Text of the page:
NEW YORK Perhaps even more so than issues, the Vice Presidential debate between Sen. Tim Kaine and Gov. Mike Pence on Tuesday night was marked by interruptions. In fact, there were so many interruptions -- on both sides -- that CBSN’s Elaine Quijano, the debate’s moderator, was forced to intervene on a number of occasions.
When the candidates sparred over Donald Trump’s tax returns, for example, the back-and-forth grew so unruly that it became difficult for viewers to understand what either nominee was saying.
“Donald Trump has filed more than a 100 pages in financial disclosures, which is what the law requires,” Pence said.
“But he said he would release his tax returns,” Kaine quickly shot back
“Gentlemen, I need to ask you about Social Security,” Elaine Quijano interjected.
“Richard Nixon released his taxes while being audited,” Kaine continues as Pence objected in the background and Quijano tried to moderate the debate.
“Gentlemen, the people at home cannot understand either one of you when you speak over each other,” Quijano insisted.
Unfortunately, that fiery exchange was far from an isolated incident. So, perhaps it’s no surprise that the conversation on social media was dominated by comments about debate decorum and whether the candidates each truly got their fair share of time once all of the interruptions were taken into account.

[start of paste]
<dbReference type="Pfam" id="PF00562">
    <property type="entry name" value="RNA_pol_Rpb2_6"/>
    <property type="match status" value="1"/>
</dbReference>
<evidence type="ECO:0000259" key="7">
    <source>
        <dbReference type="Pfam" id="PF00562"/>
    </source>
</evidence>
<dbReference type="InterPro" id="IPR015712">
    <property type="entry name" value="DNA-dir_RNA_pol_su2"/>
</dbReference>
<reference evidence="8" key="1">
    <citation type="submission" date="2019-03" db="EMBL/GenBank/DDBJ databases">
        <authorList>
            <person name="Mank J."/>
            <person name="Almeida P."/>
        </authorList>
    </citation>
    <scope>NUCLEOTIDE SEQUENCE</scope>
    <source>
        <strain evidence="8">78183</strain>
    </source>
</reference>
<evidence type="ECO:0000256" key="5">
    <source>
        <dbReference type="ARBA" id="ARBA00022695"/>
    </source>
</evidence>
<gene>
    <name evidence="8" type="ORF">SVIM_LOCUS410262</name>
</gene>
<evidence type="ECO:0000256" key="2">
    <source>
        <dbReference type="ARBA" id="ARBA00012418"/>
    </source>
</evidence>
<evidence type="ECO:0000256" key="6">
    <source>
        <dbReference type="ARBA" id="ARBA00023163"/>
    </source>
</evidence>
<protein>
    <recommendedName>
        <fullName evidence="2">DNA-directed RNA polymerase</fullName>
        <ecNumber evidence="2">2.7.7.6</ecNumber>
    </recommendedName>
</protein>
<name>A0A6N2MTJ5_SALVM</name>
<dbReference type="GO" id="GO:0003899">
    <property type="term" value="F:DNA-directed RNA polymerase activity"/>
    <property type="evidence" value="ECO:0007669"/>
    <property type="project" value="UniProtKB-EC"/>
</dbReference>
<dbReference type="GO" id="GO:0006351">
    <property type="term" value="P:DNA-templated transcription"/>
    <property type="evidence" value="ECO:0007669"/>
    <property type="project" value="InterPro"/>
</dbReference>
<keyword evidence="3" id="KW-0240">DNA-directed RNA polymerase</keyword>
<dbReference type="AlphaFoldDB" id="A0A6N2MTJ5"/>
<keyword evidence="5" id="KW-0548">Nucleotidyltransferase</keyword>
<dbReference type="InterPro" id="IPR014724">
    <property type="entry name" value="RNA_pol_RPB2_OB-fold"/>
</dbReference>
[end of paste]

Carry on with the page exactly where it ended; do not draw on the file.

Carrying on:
That makes the operative question: Who interrupted who more?
To determine that, CBS News went back through each section of the Vice Presidential debate and conducted an informal count of every time a candidate interrupted his opponent during his two minutes to respond to a question. Here are the results:
Part 1 (Opening statements): 0 Kaine, 0 Pence
Part 2 (Trustworthiness): 6 Kaine, 4 Pence
Part 3 (National debt and Trump’s taxes): 7 Kaine, 5 Pence
Part 4 (Social Security): 2 Kaine, 0 Pence
Part 5 (Law enforcement): 4 Kaine, 2 Pence
Part 6 (Immigration): 5 Kaine, 2 Pence
Part 7 (Terrorism ): 9 Kaine, 6 Pence
Part 8 (Syria): 3 Kaine, 4 Pence
Part 9 (Russia): 12 Kaine, 10 Pence
Part 10 (North Korea): 5 Kaine, 1 Pence
Part 11 (Abortion, social issues): 7 Kaine, 3 Pence
Part 12 (Closing statements): 0 Kaine, 0 Pence
Totals: 60 Kaine, 37 Pence
When the tallies are all added up, the numbers show that Democratic vice presidential nominee Tim Kaine spoke out of turn nearly twice as many times as his opponent. And Trump campaign manager Kellyanne Conway was quick to point out this discrepancy, slamming Tim Kaine for his interruptions in post-debate interviews by calling his demeanor “unhinged” and “unfortunate.”
Clinton spokeswoman Karen Finney told the AP that Kaine’s job was to “stand up for” his running mate at the only vice presidential debate. She said she thought Kaine’s style “got under Gov. Pence’s skin.”
As far as debate decorum is concerned, however, these sorts of interruptions may have become more the norm than the exception. So, the “unhinged” and “unfortunate” party may be the American political system as a whole, not one of its players.
And now it’s on to Sunday, where Clinton and Trump will spar anew in St. Louis.
CBS News’ Caroline Linton, Jareen Imam, Jennifer Earl, Shayna Freisleban and Emily Katz contributed to this report.